But I sort of pulled myself together when I ran past a headline of a newspaper on a stand in the street, which said, “Branson Sells for a Billion.” And I just realized I was crying at the time. And I thought if anybody could see this headline and me crying, they would be rather baffled. So I pulled myself together. And then used the money to create lots of new things. So it was a great … lots of happy memories anyway.
If you’re smaller, when the big guys try to drive you out of business, the only thing that you’ve got going for you is the loyalty of your customers and your passengers. And so the dirty tricks campaign that BA launched against us, we had to fight tooth and nail to survive. And we took them to court, we won the biggest damages in British history.
HOFFMAN: We’re back!
Before the break, Sir Richard’s refusal to stop asking “What if?” and “Why not?” had led him to take on British Airways. It was a battle in which Sir Richard learned that you need to go all in on your daring notions – otherwise you risk being crushed before you even get off the ground.
But on a lighter note, the fight between Virgin and BA also showcased another side of Sir Richard’s character – his love for audacious and fun publicity stunts. It’s another area in which Sir Richard goes all-in on his daring notions – and does so very publicly. I asked him to share a few with me.
BRANSON: Trying to be the fastest across the Atlantic in a boat and ending up with the boat breaking up and sinking. Trying to be the first across the Atlantic in a hot air balloon – ending up crashing into the North Sea. Crossing the Pacific in a balloon from Japan, and everything that could go wrong went wrong.
Trying to sort of see: Can a balloon fly at 35,000, 40,000 feet? Could a balloon go at 200 miles an hour in the jet stream without breaking up?
We built a UFO, as you do. We drifted across London. And all the radio stations were lit up about the UFO. The police had scrambled two police forces, they’d scrambled the army.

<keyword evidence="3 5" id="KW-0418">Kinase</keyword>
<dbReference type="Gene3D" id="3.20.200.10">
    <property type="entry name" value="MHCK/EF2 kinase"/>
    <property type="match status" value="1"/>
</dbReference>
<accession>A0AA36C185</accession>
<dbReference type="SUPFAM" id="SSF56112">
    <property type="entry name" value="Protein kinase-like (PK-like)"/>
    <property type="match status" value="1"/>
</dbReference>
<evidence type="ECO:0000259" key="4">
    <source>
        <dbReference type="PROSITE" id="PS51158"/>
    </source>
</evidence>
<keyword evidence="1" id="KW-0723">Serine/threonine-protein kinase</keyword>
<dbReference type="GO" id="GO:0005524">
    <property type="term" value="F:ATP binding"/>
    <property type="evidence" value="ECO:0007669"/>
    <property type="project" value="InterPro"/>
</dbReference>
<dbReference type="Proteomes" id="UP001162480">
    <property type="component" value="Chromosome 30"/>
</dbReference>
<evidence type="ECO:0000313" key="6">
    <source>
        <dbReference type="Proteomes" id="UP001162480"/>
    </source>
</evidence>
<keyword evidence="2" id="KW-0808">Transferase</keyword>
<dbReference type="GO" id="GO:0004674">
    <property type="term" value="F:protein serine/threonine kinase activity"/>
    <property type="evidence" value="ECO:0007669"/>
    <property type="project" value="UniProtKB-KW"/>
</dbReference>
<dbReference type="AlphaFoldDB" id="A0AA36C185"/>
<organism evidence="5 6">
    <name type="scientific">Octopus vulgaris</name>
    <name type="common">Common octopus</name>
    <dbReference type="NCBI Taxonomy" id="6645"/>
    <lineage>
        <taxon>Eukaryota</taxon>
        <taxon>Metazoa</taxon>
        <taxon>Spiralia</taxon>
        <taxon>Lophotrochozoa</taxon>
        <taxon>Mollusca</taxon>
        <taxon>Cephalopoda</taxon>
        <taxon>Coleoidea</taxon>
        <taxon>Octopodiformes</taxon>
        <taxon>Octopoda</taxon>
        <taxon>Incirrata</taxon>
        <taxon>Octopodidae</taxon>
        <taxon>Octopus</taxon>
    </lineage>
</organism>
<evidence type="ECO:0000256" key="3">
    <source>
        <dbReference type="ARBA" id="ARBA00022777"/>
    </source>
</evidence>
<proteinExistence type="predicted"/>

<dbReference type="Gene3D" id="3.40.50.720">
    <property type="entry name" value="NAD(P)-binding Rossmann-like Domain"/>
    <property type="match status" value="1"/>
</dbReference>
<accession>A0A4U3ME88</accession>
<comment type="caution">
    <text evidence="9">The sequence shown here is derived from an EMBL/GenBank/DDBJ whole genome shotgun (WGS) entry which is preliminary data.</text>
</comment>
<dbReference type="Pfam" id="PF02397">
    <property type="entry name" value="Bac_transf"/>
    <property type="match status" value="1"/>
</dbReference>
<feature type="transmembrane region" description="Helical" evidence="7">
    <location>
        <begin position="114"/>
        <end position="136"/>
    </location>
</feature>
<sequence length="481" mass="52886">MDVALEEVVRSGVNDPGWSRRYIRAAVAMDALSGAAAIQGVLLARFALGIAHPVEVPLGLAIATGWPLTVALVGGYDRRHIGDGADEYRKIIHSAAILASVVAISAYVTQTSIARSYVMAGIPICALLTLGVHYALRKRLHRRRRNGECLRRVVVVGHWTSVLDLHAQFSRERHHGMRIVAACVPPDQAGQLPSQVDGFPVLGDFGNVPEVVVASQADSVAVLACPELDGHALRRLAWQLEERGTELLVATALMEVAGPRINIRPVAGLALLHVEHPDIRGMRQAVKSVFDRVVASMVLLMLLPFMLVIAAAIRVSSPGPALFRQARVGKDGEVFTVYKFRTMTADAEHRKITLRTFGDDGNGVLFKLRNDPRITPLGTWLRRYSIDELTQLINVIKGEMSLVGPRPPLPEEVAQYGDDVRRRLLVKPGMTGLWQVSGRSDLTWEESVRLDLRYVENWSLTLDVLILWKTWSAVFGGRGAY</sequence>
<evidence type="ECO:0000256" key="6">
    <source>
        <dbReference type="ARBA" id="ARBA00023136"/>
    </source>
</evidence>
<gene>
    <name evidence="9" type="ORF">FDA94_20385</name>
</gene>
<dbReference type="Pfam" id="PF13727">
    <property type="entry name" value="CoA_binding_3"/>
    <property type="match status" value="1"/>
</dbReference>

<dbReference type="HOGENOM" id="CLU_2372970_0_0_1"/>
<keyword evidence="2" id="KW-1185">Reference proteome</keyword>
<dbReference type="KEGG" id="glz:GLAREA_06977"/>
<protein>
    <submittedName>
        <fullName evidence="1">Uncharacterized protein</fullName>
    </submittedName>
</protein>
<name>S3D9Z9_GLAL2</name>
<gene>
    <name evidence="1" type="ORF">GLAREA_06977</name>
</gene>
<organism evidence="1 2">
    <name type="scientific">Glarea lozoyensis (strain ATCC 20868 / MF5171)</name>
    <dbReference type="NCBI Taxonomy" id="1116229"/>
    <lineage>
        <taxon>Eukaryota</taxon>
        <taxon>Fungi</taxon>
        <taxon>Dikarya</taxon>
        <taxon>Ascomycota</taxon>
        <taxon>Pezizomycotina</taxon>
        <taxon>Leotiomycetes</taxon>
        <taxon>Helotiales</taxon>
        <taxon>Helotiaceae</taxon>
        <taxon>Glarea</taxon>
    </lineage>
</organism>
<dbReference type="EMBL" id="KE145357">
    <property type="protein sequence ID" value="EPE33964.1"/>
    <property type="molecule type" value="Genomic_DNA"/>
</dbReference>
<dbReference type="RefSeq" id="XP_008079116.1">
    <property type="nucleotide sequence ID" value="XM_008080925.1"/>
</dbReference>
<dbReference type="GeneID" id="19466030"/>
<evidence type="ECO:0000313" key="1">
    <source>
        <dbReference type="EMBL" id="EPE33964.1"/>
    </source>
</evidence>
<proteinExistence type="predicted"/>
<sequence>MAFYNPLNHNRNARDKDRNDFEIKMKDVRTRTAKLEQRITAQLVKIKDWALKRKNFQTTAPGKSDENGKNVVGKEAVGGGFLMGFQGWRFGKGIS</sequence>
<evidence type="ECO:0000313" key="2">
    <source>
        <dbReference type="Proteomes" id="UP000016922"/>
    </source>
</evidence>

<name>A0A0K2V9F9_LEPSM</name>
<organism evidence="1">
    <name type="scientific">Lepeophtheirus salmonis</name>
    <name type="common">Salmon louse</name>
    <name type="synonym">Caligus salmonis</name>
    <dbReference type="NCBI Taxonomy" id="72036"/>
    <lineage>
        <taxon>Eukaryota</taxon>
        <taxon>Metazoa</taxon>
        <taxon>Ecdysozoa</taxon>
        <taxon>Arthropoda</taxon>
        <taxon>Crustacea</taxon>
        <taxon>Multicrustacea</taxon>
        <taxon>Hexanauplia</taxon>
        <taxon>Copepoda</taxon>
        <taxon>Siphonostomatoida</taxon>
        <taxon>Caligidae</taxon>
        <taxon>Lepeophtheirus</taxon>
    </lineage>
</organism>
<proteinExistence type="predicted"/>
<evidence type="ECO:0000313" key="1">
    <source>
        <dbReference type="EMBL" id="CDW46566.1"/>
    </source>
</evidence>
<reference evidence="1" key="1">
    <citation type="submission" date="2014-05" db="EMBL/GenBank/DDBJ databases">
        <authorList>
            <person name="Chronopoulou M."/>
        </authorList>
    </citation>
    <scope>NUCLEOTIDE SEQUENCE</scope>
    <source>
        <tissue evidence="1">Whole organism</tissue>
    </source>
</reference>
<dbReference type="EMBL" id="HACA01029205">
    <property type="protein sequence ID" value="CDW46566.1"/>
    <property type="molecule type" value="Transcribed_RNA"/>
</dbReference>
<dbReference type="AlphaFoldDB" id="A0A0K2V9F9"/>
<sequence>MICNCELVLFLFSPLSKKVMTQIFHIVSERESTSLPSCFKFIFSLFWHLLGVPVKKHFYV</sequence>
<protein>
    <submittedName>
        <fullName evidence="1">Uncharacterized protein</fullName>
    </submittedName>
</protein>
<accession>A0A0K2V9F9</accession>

We had our airship company filming the Superbowl for NBC. But they made it very clear that Superbowl advertising is the most expensive in the world, and that they couldn’t put their cameras up on the “Fly Virgin Atlantic” logo on the side of the balloon. So we unfurled a banner outside the back of the airship, which said “NBC cameramen are the best looking guys in America.” And we got lots and lots and lots of cameras coming up to the airship.
And it’s made I think my autobiographies a lot more fun to read than if it was just success after success, that we’ve had lots of ups and downs. And so better stories to tell the grandkids.
HOFFMAN: It’s true – these are all great stories. And not just for the grandkids. Like any enthralling fairytale, they are full of magic, and whimsy, and spring from asking: “What if?” and “Why not?”
What if I sow those magic beans? Why not follow that White Rabbit? Climb that beanstalk?
Unfortunately, there are times when your unstoppable urge to follow the next daring notion is going to run into an immovable force.
It’s 1994, and Sir Richard Branson is about to take another leap into unfamiliar territory.
BRANSON: Somebody brought me a can of this cola and said, “I’m going to do a blind test on you.” And they did a blind test, and I chose this particular cola, and then I took it to my kids school, and we did blind tests on all the kids. And the vast majority went for this cola. So the Virgin brand resonated in those days, particularly in Europe. So, again, we thought, “Screw it. Let’s do it. Let’s launch Virgin Cola. Let’s take on Coke and Pepsi.” And for about 18 months, we were outselling them. People were very excited by it.
HOFFMAN: It was a hit in the UK. But then Sir Richard tried to stage an invasion of the U.S. market.